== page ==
After I graduated from college, I stopped acting – on stage, that is – and tried to learn how to perform my new professional roles. How should I dress to be a teaching assistant? How does one behave at the departmental party? It was easier in the theater, when we were provided scripts and costumes. In the real world, we have to figure those things out for ourselves, and it isn’t always easy. I never did get the hang of the dress code – I suspect some of my outfits were more like stage costumes than professional attire. Students and colleagues often comment on my clothing. Once, when I was wearing my purple velvet duster, a colleague remarked that I looked as though I taught at Hogwarts.
While in one of my first faculty positions, I enrolled in a Middle Eastern dance class. I had taken dance before – my mother signed me up for dance classes as a child – but I never stuck with any dance form for long. I took a jazz class here, a modern class there, and even a disco class once, but I didn’t really train as a dancer. I’ve always danced, though, to records or mix tapes I made of pop music. I remember dancing in the living room of our house in Florida, my mother sitting on the staircase above me and watching. Put the right music on, and I can’t help myself – I have to move.
Photo by Roger Wood
Middle Eastern dance captured me in a way no other dance form had. I signed up for one semester after another, studying with a variety of teachers and learning as much as I could. Soon, I started performing in student recitals and haflas, then later on, professionally. I was back on the stage. Not only did I get to wear glittering, elaborate costumes and stage makeup, but I designed and made some of my own costumes as well. My closet is full of beaded belts, sequined skirts, and chiffon veils. And when I put on the costume and makeup, I become a different person. I step out of my ordinary self and become The Bellydancer: flirtatious, funny, outrageous, playful, haughty, soulful, exotic, a larger-than-life figure who is the visual embodiment of the music. I’ve found my playacting again, and I still get to dress up.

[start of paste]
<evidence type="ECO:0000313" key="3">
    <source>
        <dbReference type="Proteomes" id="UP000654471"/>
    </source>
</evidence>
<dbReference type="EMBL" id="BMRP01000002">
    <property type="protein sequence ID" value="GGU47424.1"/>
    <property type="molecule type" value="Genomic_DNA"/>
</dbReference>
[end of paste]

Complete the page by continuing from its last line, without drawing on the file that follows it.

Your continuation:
Maybe my mother didn’t need to step out of her everyday self once she became an adult. Maybe she was so comfortable in her own skin that she had no need for costumes and playacting. Or maybe she just had other ways of exploring alternate selves that didn’t involve dress-up. I don’t know, just as I don’t really know how she felt about dancing as a child. But this I can be sure of: If my mother were still alive, she would watch me perform, in my sparkly costume, and her face would be full of love – just as it was when she watched me dance as a child. No matter how much I step out of my self, I am still her daughter and we are connected. I dance, just as she danced. I wear costumes, just as she wore costumes. I have the pictures to prove it.
I don't spend much time dwelling on the past, and my childhood memories are fragmentary, at best. This project represents an exercise in mindfulness, as I spend some time each week reflecting on my mother's life and my memories of her.